Therapeutics

A number of carminative drugs have other striking actions for which they are of importance in therapeutics, and these we shall study in detail elsewhere. The following is an arrangement in therapeutic groups:

1. As anticolics (in intestinal and uterine cramps). Especially employed for infants are anise, peppermint, and dill water, and for adults the distilled liquors, essence of ginger, spirit of peppermint, aromatic spirit of ammonia, and Hoffmann's anodyne (the compound spirit of ether).

2. As odors and flavors - anise, bitter almond, caraway, cinnamon, coriander, fennel, lavender flowers, lemon, nutmeg, orange-peel, peppermint, spearmint, rose, and vanilla. Of the waters, the dose is 1 dram (4 c.c.); of the spirits, 5 minims (0.3 c.c.).

3. As correctives of irritant cathartics - the oils of anise, caraway, cloves, coriander, fennel, and peppermint. Of the oil, J minim (0.015 c.c.), or of the drug, 1 grain (0.06 gm.), to each dose.

4. For tympanites, as in typhoid fever, pneumonia, or following operations. By mouth, oil of turpentine, 10 minims (0.07 c.c.) in capsule, or asafetida, 5 grains (0.03 gm.) in pill or tincture. By rectum, oil of turpentine, 1/2 ounce (15 c.c.), or tincture of asafetida or spirit of peppermint, 1 dram (4 c.c.), added to a soapsuds enema or to 8 ounces or more of infusion of chamomile (an aromatic bitter).

5. As anthelmintics - oil of chenopodium and oil of thyme or thymol.

6. As stimulants to mucous membranes of nose and throat - eucalyptol, camphor, and menthol, mixed together and inhaled, or diluted with liquid petrolatum and used as a spray.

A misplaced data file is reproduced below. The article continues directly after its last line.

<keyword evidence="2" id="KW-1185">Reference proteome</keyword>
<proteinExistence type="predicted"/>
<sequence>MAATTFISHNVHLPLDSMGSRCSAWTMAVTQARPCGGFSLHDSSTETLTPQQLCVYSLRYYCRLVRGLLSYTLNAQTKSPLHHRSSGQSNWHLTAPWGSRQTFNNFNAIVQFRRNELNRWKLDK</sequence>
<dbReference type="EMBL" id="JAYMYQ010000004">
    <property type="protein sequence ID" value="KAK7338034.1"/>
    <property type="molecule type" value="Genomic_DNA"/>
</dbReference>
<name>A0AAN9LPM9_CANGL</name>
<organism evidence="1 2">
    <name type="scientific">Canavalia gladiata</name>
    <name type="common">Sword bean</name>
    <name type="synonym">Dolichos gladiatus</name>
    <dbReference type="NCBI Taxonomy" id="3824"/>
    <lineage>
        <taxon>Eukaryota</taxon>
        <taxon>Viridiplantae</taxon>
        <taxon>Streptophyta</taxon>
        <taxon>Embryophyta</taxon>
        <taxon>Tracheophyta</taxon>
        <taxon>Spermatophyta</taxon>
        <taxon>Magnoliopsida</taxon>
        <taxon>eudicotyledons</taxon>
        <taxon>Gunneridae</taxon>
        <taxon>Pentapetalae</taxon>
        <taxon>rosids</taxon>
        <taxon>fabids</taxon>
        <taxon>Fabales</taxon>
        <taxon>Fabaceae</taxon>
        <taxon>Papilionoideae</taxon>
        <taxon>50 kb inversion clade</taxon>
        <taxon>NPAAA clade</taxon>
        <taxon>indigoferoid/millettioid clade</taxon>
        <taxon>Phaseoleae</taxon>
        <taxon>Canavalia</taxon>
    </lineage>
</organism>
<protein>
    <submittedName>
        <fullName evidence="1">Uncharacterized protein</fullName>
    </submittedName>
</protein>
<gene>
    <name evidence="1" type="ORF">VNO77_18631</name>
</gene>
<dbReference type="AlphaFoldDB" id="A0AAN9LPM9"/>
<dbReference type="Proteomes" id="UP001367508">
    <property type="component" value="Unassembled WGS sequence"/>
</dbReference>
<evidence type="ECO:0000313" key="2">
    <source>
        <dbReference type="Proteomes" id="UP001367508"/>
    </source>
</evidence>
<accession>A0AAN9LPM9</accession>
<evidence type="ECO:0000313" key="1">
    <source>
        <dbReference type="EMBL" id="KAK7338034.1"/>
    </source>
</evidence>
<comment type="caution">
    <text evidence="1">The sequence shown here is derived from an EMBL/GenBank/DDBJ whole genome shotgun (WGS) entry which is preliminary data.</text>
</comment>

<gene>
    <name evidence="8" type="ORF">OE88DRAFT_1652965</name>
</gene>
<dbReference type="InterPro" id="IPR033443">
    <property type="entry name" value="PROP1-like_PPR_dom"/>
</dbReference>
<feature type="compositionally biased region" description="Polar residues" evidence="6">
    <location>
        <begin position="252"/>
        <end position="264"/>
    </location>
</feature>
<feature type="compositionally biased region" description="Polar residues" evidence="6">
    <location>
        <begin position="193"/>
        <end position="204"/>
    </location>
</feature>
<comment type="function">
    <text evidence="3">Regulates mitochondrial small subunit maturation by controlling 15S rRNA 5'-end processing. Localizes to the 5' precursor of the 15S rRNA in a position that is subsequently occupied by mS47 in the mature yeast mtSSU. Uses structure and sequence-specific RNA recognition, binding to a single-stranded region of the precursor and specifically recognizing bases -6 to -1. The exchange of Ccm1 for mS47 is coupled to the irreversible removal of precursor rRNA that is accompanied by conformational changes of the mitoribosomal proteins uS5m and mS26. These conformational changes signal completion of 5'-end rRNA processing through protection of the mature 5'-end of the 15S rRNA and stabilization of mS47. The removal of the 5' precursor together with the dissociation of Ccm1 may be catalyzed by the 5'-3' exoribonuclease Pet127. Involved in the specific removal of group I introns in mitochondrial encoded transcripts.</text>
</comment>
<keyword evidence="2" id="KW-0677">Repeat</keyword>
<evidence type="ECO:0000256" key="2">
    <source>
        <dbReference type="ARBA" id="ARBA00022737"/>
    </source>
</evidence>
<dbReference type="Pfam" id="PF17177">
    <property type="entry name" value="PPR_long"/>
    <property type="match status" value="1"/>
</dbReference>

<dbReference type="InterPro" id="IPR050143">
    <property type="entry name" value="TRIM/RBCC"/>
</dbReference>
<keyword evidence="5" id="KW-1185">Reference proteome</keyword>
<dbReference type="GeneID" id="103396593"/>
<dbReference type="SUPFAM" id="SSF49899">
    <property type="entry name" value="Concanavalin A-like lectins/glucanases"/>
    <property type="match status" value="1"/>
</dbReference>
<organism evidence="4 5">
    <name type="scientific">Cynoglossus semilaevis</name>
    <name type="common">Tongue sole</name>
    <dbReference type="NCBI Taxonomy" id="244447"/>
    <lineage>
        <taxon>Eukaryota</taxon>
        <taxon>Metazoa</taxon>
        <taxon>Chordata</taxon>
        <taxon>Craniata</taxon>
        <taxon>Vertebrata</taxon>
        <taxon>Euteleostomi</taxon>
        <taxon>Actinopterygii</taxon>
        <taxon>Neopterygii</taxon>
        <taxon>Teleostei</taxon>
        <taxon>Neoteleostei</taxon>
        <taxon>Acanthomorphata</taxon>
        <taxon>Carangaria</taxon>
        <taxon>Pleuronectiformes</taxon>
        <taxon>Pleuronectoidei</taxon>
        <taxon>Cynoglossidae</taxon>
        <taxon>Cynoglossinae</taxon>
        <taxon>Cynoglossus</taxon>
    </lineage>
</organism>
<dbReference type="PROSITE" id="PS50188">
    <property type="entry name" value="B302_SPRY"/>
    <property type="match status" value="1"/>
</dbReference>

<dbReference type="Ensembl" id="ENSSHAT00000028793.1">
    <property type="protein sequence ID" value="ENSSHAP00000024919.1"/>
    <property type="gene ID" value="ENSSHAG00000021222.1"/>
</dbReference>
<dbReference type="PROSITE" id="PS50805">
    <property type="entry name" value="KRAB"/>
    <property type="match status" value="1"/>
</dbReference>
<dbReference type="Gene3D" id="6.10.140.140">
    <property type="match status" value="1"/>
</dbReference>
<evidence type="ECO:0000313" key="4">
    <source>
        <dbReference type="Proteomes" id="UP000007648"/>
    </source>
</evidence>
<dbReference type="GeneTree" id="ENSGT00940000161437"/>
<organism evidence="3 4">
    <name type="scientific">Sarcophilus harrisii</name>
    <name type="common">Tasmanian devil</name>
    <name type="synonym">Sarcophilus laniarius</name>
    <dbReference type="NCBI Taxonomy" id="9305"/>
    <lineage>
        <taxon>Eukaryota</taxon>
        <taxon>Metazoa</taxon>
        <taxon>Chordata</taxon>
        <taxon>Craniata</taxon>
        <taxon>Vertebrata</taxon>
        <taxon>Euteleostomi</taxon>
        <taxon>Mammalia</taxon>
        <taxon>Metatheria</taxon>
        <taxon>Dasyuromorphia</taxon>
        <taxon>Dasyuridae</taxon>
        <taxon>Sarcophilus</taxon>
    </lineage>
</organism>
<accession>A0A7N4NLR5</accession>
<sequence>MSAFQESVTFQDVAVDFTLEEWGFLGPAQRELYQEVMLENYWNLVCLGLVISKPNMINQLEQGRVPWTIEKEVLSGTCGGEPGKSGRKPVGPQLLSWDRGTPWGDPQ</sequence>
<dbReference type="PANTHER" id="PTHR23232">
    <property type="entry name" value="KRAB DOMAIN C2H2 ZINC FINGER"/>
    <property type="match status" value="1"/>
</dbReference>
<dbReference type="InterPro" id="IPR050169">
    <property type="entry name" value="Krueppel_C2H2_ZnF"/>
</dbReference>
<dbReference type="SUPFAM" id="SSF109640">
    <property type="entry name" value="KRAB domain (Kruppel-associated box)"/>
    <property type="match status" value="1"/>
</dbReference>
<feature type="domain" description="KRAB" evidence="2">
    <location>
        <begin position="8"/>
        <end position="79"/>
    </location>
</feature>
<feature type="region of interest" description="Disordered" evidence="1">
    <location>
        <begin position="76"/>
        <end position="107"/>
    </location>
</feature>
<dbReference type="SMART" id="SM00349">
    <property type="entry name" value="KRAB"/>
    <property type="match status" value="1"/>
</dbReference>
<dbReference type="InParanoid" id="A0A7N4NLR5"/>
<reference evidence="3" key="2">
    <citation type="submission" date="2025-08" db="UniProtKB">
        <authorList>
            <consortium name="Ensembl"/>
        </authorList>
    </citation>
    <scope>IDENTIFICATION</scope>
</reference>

7. As antiseptics and anesthetics - oil of cloves or oil of cinnamon in decayed tooth, a drop on cotton. Eugenol, the stearopten of oil of cloves, is also used.

8. As counterirritants - camphor, capsicum, and menthol, and the oils of mustard, rosemary, and turpentine.

9. As stimulants in chronic skin diseases, such as eczema - the oils of cade and tar in the form of ointment.

10. As stimulants to the growth of hair - the oil of mace.

11. As antirheumatics - methyl salicylate and the oils of birch and wintergreen, externally as a liniment, and internally in 5-minim (0.3 c.c.) capsules.

12. As antihysterics - asafetida, camphor, musk, sumbul, and valerian.

13. As anti-asthmatics - powdered cubebs smoked in cigaret form.

14. As bronchial stimulants (and perhaps antiseptics) - creosote, 5 minims (0.3 c.c.), oil of turpentine, 10 minims (0.7 c.c.), terebene, 10 minims (0.7 c.c.), and syrup of tar, 1 dram (4 c.c.).

15. As diuretics - oil and spirit of juniper; the fluidextracts of buchu and uva-ursi, 1 dram (4 c.c.).

16. As urinary antiseptics - the oils of copaiba, cubebs, and sandalwood, and balsam of copaiba, 5 minims (0.3 c.c.).

17. As emmenagogues - apiol, from oil of parsley, and the oils of pennyroyal, rue, savine, and tansy, 3 minims (0.2 c.c.).

18. In leprosy - chaulmoogra oil, 5 minims (0.3 c.c.), increased gradually to 30 minims (2 c.c.) two or three times a day by mouth, or 15 to 75 minims subcutaneously every few days. Rogers uses chaulmoogric (gynocardic) acid in 2 per cent. solution intravenously, beginning with 1/10 grain (0.006 gm.) and increasing to 3-grain (0.05 gm.).

For simple carminative action the spices are much used, and usually in combinations of several carminatives, as in the compound tinctures, compound spirits, and the aromatic fluidextract. A favorite hospital dose for flatulence is compound spirit of ether, aromatic spirit of ammonia, compound tincture of lavender, and spirit of chloroform, of each, 15 minims (1 c.c.).

Preparations